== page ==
In the past couple of years, Jaishankar has talked up the strategic importance of Britain for domestic audiences, underlining its continued global salience as an economic, technological, political, and security actor. New Delhi also saw that the ruling British Conservative Party was a lot less interested than the old Labour leadership in messing with India’s domestic politics and more open to practical deal-making with India, including on the controversial question of Indian migration to Britain.
Intense negotiations in the last couple of years have now produced a road map for transforming bilateral relations by 2030 that was unveiled at the Modi-Johnson virtual meeting. The road map includes commitments to more intensive cooperation on defense and security, trade and investment, and climate change, as well as science, technology, education, and innovation. The two sides also signed an agreement on migration and mobility, under which Britain will allow more legal immigration by Indian professionals while India will take back Indian migrants living in the U.K. illegally.
New Delhi is no longer in obsessed with raging against the colonial past or complaining about the perceived British support for Pakistan and the latter’s position on Kashmir. Instead, the Modi government is determined to boost the weight of its own strategic engagement with London, leverage enduring British strengths for India’s national development, take advantage of Britain’s post-Brexit ambitions for a global role, and find practical ways to manage a relationship made even more complex by the presence of a large Indian diaspora in Britain.
If too much intimacy and historical baggage have been New Delhi’s problem with London, distance and neglect have been the problem with Brussels. For far too long, New Delhi viewed Europe through the eyes of either London or Moscow. In the last few years, however, New Delhi has ended the political neglect of Continental Europe and pressed for more strategic engagement with the EU. In the last couple of years, Brussels has also taken a more active interest in India by unveiling an India strategy in 2019.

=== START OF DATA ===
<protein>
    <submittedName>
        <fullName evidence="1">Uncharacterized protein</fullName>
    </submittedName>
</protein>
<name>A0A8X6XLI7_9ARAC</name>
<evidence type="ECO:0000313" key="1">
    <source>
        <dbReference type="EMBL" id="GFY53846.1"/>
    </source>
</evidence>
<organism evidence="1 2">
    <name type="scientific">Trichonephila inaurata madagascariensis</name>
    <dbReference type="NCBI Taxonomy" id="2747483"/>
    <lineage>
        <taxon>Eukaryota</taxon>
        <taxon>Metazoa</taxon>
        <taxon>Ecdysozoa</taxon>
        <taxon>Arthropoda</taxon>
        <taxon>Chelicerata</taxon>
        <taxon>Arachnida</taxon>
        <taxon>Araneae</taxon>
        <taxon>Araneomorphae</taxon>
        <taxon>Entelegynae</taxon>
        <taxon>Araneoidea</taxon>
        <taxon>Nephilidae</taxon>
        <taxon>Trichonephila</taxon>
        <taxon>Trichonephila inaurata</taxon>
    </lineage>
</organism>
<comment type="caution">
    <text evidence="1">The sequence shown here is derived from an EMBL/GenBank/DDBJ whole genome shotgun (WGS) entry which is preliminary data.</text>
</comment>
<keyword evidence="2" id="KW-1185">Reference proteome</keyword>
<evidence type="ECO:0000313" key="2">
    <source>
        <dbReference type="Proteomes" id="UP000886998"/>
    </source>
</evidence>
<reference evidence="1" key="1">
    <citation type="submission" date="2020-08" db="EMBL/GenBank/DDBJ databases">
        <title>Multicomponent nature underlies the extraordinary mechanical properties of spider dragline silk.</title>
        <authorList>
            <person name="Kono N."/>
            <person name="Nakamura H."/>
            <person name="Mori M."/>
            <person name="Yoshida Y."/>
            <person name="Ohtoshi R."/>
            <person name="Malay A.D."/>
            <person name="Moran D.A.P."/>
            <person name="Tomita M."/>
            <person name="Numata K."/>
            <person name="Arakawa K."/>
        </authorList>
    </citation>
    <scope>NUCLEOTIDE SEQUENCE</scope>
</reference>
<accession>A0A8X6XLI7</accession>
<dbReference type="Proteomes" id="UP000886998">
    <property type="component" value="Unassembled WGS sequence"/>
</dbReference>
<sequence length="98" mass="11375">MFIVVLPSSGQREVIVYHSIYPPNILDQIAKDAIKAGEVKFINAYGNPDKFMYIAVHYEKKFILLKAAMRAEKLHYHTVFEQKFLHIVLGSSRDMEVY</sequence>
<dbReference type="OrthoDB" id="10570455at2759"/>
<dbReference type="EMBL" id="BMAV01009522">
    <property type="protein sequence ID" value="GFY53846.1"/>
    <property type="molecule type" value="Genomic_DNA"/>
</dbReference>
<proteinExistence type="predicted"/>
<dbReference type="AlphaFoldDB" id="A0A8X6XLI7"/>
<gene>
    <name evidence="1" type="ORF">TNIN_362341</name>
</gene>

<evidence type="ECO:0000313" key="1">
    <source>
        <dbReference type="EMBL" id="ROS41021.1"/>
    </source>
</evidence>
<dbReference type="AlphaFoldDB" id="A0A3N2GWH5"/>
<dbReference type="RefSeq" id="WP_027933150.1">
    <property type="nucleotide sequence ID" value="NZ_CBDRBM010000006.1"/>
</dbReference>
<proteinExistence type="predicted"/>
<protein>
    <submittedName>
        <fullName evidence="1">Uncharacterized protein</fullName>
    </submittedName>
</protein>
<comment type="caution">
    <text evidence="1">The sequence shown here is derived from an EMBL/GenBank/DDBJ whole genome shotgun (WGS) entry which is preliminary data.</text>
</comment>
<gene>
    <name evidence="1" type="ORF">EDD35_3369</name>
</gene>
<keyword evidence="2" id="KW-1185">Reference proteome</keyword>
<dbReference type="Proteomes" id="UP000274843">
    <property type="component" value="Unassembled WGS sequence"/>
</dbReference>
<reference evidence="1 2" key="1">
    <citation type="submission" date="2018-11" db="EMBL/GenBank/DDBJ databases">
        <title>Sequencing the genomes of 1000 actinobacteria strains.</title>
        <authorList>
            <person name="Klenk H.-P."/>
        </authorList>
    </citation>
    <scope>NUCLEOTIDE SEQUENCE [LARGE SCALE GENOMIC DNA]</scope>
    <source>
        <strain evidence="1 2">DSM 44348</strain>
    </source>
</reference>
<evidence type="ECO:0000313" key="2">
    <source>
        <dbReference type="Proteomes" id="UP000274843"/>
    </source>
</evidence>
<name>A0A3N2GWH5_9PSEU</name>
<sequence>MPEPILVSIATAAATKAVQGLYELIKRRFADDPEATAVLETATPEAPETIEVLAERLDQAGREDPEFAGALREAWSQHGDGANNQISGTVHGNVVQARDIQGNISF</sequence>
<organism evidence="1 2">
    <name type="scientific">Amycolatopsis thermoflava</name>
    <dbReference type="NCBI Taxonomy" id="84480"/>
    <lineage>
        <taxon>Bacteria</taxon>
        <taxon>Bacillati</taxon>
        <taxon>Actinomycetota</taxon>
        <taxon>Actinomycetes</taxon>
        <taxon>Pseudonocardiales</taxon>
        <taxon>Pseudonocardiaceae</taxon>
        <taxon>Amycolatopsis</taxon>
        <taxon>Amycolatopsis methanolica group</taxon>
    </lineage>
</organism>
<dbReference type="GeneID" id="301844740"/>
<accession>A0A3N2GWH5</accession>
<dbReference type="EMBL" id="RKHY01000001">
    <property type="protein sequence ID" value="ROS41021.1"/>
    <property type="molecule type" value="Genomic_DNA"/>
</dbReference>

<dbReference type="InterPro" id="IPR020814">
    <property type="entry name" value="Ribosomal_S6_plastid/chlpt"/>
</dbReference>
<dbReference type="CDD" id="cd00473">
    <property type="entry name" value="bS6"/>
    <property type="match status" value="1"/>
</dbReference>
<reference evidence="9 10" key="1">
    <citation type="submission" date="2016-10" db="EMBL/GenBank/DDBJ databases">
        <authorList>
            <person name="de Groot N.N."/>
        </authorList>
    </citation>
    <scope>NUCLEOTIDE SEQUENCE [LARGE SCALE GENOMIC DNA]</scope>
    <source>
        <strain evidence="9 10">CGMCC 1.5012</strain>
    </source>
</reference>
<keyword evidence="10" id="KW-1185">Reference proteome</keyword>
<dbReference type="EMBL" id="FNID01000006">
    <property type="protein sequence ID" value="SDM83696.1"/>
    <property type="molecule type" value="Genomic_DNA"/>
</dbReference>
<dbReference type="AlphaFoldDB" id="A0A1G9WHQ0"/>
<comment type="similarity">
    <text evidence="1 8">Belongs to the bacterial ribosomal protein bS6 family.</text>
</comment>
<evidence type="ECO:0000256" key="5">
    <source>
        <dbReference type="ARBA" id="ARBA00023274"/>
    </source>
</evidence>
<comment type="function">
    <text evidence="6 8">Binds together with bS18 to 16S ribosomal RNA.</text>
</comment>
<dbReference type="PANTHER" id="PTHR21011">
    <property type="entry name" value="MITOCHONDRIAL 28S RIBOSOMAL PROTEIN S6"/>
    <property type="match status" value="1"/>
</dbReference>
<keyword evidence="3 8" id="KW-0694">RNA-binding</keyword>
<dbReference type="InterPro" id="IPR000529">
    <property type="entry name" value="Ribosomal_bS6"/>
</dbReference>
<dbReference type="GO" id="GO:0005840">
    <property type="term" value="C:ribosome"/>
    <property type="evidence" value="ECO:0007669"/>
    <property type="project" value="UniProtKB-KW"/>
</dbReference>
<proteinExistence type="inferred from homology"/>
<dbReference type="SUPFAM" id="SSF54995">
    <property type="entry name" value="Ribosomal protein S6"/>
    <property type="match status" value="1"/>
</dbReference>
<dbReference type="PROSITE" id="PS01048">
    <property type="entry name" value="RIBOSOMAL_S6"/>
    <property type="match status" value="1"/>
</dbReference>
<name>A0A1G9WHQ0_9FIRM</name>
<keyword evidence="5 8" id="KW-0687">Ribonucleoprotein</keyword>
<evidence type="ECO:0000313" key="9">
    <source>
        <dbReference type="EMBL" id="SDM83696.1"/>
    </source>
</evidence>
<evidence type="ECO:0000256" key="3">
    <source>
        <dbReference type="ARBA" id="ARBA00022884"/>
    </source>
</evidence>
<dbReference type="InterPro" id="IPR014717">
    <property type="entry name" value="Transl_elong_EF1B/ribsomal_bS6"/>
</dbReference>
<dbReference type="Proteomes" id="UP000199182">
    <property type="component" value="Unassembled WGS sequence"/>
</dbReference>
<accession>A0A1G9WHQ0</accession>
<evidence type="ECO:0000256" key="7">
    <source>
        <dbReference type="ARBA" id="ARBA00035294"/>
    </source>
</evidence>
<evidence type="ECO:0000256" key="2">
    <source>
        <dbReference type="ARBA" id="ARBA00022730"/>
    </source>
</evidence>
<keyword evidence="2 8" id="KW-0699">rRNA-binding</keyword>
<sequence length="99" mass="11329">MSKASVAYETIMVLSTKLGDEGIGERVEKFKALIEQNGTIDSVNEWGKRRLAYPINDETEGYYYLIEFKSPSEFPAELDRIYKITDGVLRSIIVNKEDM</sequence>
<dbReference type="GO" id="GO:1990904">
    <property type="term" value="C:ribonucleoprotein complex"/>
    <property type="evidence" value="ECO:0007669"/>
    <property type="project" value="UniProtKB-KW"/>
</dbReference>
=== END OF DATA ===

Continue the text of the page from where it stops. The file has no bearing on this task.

At the end of a rare virtual summit, with the participation of all the EU leaders in the dialogue with Modi, the two sides unveiled an ambitious framework for wide-ranging cooperation. This will include trade, connectivity, resilient global supply chains, climate change, and digital transformation.
Although changing British and EU perceptions on China, the Indo-Pacific, and India’s potential contribution to regional and global order provided a new basis for India’s partnerships with Europe, New Delhi also recognized that trade was the weak link. In London and Brussels, after all, commercial partnerships are often the first consideration.
Having walked away from an Asia-wide, China-dominated free trade agreement—the Regional Comprehensive Economic Partnership—in 2019, New Delhi has been eager to deepen trade ties with the West. It has now agreed to intensify negotiations with Britain on a free trade agreement and persuaded the EU to resume the long-stalled negotiations on trade liberalization. This has necessarily involved Modi getting India’s recalcitrant trade bureaucracy to think strategically about commerce with Britain and the EU.
If the idea that New Delhi is looking to Europe to change the balance of power in the East is surprising, it helps to recognize how elusive Asian unity has always been. Despite much anti-imperial solidarity between the Indian and Chinese national movements in the period leading up to World War II, cooperation between them during the war became impossible. The Indian nationalists focused on ending British rule, and their Chinese counterparts focused on reversing Japanese occupation.
During the Cold War, the conflict over Tibet and the disputed boundary between India and China undermined any sense of solidarity. As Beijing warmed up to Washington in the 1970s, Delhi entered a quasi-alliance with Moscow. Now, as China squeezes India on multiple fronts and deepens ties with Russia, New Delhi is drawing closer to the West.
India’s strategic reorientation to the West is not just about the United States. It now involves a strong British and EU component. In the recent past, New Delhi’s quest for a multipolar world was about cooperation with Moscow and Beijing to limit the dangers of the unipolar moment. As it confronts a rising China that looms large over its horizon, India needs both the United States and Europe to construct a multipolar Asia. With the Indian-U.S. partnership on an increasingly strong footing, New Delhi is now complementing its strategic shift by getting closer to Britain and the EU as well.
C. Raja Mohan is the director of the National University of Singapore’s Institute of South Asian Studies and a former member of India’s National Security Advisory Board. Twitter: @MohanCRaja